From the 6th millennium B.P. onward, the northeastern Tibetan Plateau (hereafter NETP) became the principal region of human settlement on the Tibetan Plateau, accounting for 72.4% of its known prehistoric sites (Fig. 1) (69). These are primarily the sites of farming settlements, associated with the reaches of the Yellow River and its tributaries. The NETP constitutes an altitudinal entry point into the higher plateau from the adjacent Loess Plateau (Fig. 1), with which it shares a series of Neolithic and Bronze Age material cultures (10). These include the late Yangshao (5500 to 5000 cal yr B.P.), Majiayao (5300 to 4000 cal yr B.P.), Qijia (4100 to 3600 cal yr B.P.), Xindian (3400 to 2700 cal yr B.P.), Kayue (3600 to 2600 cal yr B.P.), and Nuomuhong (3400 to 2800 cal yr B.P.) cultures (text S1). In order to ascertain during what period, and at what altitude, sustained food production first enabled an enduring human presence, we collected artefacts, animal bones, and plant remains from a selection of sites within these cultures. Fifty-three NETP sites (text S2) were thus selected to provide an optimal chronological and geographical range. To establish a secure chronology, 63 charred grains were collected for accelerator mass spectrometry (AMS) radiocarbon dating (11) (table S1).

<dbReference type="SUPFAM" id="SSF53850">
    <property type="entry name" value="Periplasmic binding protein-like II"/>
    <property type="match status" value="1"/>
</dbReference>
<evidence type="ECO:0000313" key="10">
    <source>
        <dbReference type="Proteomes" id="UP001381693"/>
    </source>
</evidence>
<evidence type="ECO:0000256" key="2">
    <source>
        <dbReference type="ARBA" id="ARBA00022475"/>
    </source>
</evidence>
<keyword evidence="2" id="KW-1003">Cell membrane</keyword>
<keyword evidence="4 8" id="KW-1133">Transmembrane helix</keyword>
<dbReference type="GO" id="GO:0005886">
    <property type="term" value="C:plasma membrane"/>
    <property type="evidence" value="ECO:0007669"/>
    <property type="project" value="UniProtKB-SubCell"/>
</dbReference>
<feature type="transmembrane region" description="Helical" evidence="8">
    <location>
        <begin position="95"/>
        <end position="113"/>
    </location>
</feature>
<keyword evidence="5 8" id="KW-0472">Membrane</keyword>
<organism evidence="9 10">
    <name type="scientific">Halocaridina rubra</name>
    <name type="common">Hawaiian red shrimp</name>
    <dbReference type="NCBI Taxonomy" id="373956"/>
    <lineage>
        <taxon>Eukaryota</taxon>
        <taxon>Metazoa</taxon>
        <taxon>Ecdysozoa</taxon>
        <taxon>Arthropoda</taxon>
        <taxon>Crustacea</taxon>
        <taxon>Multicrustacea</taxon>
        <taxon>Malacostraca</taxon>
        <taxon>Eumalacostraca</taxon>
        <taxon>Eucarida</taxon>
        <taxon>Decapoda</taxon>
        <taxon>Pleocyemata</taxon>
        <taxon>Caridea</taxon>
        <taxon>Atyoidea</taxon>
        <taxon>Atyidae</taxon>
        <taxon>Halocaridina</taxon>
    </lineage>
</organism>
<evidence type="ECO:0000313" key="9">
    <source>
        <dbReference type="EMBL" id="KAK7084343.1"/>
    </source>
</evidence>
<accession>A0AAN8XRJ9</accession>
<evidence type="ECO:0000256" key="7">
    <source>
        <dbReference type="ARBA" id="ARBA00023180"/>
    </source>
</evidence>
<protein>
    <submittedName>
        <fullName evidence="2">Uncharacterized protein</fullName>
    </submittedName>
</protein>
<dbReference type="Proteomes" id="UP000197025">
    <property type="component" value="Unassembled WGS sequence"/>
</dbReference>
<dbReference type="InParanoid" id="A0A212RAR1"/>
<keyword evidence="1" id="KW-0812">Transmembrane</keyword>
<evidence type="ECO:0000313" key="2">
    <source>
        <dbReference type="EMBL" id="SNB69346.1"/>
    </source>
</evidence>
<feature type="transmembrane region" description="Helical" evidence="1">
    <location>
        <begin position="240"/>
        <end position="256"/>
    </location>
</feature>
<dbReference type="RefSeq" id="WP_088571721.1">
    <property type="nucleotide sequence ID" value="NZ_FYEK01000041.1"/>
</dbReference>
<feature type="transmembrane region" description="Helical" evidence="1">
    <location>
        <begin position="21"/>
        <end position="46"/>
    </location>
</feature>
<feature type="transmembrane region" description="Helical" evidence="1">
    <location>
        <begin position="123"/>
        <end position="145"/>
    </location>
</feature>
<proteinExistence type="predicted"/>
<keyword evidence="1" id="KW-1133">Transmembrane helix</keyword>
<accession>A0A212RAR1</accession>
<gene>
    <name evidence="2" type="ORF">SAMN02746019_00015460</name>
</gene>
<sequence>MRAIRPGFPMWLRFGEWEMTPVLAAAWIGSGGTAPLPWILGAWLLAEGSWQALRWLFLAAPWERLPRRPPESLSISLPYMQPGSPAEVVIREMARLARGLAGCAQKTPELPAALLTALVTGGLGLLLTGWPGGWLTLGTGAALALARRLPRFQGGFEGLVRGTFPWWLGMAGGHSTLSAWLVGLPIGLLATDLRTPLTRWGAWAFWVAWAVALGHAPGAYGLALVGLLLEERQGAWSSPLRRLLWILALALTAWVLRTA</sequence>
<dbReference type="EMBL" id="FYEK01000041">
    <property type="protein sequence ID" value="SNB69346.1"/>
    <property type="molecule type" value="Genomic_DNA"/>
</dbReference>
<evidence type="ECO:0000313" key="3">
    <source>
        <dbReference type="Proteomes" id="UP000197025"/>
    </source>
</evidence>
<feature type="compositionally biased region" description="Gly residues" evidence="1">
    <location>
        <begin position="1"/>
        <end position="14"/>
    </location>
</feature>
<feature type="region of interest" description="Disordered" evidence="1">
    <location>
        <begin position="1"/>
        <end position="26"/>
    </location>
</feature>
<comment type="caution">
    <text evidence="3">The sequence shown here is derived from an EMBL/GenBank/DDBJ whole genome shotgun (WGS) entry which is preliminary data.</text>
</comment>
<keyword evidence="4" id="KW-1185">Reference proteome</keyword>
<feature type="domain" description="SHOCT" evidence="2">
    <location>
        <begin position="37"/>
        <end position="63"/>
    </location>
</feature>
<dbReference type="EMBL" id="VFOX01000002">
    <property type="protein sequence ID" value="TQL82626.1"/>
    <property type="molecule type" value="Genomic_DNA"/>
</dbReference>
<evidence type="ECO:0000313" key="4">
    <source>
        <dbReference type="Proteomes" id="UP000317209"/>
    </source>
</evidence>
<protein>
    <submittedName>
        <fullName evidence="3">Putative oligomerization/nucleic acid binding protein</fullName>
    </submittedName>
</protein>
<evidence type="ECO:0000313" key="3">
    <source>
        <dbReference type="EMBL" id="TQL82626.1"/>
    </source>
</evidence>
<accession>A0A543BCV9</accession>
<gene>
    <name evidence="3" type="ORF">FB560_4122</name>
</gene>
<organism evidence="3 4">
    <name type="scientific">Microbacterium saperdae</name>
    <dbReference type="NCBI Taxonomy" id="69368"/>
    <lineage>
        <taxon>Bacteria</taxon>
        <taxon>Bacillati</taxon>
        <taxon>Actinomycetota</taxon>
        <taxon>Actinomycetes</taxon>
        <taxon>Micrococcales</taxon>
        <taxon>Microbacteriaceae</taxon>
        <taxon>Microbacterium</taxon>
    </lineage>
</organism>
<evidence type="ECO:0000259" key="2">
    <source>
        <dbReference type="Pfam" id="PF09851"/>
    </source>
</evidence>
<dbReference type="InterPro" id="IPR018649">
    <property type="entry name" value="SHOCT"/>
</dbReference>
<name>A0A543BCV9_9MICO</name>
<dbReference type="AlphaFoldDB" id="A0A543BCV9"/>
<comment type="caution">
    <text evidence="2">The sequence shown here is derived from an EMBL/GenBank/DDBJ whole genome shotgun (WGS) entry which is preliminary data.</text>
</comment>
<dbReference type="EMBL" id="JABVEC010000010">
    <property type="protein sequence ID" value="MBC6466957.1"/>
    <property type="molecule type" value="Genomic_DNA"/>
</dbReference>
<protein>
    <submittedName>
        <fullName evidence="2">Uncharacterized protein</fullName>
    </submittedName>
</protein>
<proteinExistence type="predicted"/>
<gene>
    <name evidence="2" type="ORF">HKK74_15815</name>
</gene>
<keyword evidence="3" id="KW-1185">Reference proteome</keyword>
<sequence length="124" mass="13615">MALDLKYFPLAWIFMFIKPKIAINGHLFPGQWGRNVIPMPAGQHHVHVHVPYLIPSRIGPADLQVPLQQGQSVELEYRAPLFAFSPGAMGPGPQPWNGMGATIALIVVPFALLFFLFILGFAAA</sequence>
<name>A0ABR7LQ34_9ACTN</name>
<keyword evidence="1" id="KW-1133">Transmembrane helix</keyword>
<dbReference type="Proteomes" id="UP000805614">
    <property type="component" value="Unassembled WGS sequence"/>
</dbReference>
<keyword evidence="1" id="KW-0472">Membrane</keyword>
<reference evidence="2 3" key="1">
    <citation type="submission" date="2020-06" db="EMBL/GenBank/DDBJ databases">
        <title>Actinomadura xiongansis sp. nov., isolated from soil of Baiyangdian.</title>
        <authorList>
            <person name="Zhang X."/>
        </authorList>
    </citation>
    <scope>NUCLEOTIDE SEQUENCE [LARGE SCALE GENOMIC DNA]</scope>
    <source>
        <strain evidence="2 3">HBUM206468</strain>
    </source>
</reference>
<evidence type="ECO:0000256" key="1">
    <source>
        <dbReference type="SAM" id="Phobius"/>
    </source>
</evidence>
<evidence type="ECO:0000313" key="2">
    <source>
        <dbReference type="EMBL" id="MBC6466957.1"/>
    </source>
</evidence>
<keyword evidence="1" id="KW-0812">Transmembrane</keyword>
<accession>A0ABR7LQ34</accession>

Fig. 1 Distribution of prehistoric sites on the Tibetan Plateau (210).

The brown dashed line indicates the Tang-Tibetan routeway in use over the past 2000 years. Solid green circles with numbers indicate dated Paleolithic sites in the Tibetan Plateau mentioned in the text: 1, Quesang; 2, Xidatan 2; 3, Yeniugou; 4, Jiangxigou 1; 5, Heimahe 1. Solid red circles with numbers indicate Neolithic and Bronze Age sites mentioned in the text: 6, Karuo; 7, Changguogou.

We identified charred cereal grains from all 53 sites (foxtail millet, broomcorn millet, barley, and wheat) and animal bones and teeth from 10 sites (sheep, cattle, and pig) (table S1). Among the 53 sites, an earlier group of 25 sites dates to 5200 to 3600 cal yr B.P. (Fig. 2C and table S1) and reaches a maximum elevation of 2527 masl. A later group of 29 sites dating to 3600 to 2300 cal yr B.P. approaches an elevation of 3400 masl, among which 12 sites lie between 2500 to 1700 masl, 9 sites between 3000 to 2500 masl, and 8 sites between 3400 to 3000 masl.

Fig. 2 Climatic records, radiocarbon dates, and charred cereal grain records from 53 investigated sites on the NETP.